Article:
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me to do?"-So do not those who know their master's will and do it not."
WOULD we share the blessedness of believing Saul, we mult imitate his repentance ; so fhall we find mercy with God. “For there is no difference between the Jew and the Greek ; for the same Lord over all, is rich unto all that call upor him."
And David said unto Nathan, I have sinned against the
Lord. And Nathan said unto David, The Lord also hath put away thy sin ; thou shalt not die. THE fin here referred to is that of David in the matter of Uriah. A strange and sad event-taken in all its circumstances and connections, it is without a parallel. But the circumstance most to be lamented, is that mentioned by the prophet, in the close of his message-"By this deed thou hast given great occasion to the enemies of the Lord to blaspheme."
The justness of this remark, doubtless appear. ed at that day, in the triumph of finners and ex. ultations of scoffers; and the story brought down to us, “on whom the ends of the world are come, is still abused to keep vice in countenance.
“ Look to David, your man of religion ! Your man after God's own heart !" and witness his complicated crimes ! and his long continued security and unconcern under guilt, which cannot be
charged on us, who view religion as a dream !". So the infidel.
While people of another deseription, wound God's cause yet more deeply, by the argument which they draw from this fall of David ; namely, those who are allowedly vicious, yet call them, selves 6 of the household of faith-who are pure in their own eyes, though not cleanfed from their filthiness." These, when reproved, especial. ly if their piety is called in question, often recur to David for support--tell us, that “ though emi. nent for piety, he was guilty of greater fins than their's, and long continued in them that he remained impenitent till visited by Nathan, after the birth of his child by Bathsheba. If, say they, he could continue so long fecure and unconcern. ed, why not longer ? And why may not others fall into fins and continue in them for months and years after having received the grace of God, and after they are numbered among the saints ?"
This, we conceive, to be the most baleful conclusion which is drawn from this hiftory. And could it be made to appear that such was David's state, for so long a term, we fee no way to avoid the conclusion--see not but the idea which the scriptures give of religion as a holy principle, productive of a holy life, must be relinquished.
Such is the idea which the scriptures do give of religion---they teach, that it changeth the heart, and forms the new creature that " in this the children of God are manifest, and the children of the Devil; that whosoever doeth not righteousness is potof God; that by their fruits we are to know men." Thus speaks that holy book which we believe to be from God, and to shew us the way of salyation. But if the children of God are not made to differ from others, if they may live in allowed disregard of the law of God, like others, these distin&tions are idle and unworthy our regard. This matter demands our attention.
From the subject before us, the errors now mentioned draw their chief support.
We do not flatter ourselves that we can stop mouths of scoffers, or so clearly elucidate this dark part of the book of God, that it shall no more be abused to the purposes of depravity ; but believe that it may be made apparent that it hath been mistaken and perverted ; and thereby rendered the more mischievous. This will now be attempted.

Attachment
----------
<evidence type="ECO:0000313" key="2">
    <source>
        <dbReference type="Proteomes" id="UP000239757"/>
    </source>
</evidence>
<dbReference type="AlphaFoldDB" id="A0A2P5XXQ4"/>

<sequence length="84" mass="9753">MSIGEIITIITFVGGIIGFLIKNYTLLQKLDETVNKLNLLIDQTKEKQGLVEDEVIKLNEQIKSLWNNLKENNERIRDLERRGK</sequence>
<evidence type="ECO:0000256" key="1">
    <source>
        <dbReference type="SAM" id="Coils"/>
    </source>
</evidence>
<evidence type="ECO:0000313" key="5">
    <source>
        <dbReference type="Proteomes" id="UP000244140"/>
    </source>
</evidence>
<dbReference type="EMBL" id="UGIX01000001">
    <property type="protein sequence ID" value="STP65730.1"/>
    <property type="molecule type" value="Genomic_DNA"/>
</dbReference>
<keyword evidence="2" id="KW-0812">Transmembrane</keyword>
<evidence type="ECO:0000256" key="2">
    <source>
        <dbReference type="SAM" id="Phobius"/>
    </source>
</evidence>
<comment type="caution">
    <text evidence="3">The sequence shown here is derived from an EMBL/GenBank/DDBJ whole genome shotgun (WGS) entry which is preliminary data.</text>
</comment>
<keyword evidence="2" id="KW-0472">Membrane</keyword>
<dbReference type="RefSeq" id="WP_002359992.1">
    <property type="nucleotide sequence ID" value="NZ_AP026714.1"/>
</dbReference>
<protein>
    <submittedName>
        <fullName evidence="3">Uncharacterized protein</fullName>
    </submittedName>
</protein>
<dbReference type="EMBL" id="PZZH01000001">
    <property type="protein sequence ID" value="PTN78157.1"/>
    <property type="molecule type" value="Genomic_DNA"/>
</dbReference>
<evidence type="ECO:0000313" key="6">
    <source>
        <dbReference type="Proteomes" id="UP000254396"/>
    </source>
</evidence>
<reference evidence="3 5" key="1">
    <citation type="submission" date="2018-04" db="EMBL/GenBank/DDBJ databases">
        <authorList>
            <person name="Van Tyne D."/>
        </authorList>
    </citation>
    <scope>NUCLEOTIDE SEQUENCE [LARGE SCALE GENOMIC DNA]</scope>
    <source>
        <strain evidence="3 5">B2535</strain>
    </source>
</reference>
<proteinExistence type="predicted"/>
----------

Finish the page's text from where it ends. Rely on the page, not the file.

Thar David remained unconcerned and devoid of repentance for the fins which he commit. ted in the matter of Uriah, till awakened to consid. eration by the ministry of Nathan, seems to have been taken for granted, and to have been the ground of these abuses. This may have been the common opinion. Whether it is founded in reality, we will now inquire.
Of those who argue from a supposition that this was the case, we ask evidence that it was so. That we have no express declaration that Nathan found him a penitent, we conceive to be all that can be alleged as evidence that he remained till that time impenitent. To which may be rejoin. ed, that we have no express declaration that Nathan found him impenitent. The fact is, both scripture and profane history are filent respecting the state of David's rnind from the commission of the fins, till he was vi Gted by the prophet. We are left therefore to judge of the matter on other grounds. And on what grounds can we form a more probable opin. ion than by considering the general character of the man—the nature and effe&ts of renewing grace—and the temper and conduct of the delinquent when he was reproved by the prophet? From a confideration of these we may derive the most probable solution of the question, or judge what was probably the state in which David was found by Nathan. IT may
proper to premise, 1. That good men, while in this state of im. perfection, should be surprized by temptation into fins, and even great and heineous fins, is neither new nor strange. Many instances occur in the history of the saints recorded in the scriptures. “ Aaron, the saint of the Lord," and Moles, whose general character was that of “a servant, faithful in all God's house," were both feduced into fins of such enormity that they were excluded the land of promise, in common with rebellious Ifrael. Among New Testament saints similar lapses are obfervable.' Even the apostles forsook the Savior, and fled when Judas led forth the hostile band to apprehend him ; and Peter, when under the influence of fear, with oaths and imprecations “ denied the Lord that bought him !"
The habitual temper of these good men could not be argued from these sudden acts. Neither is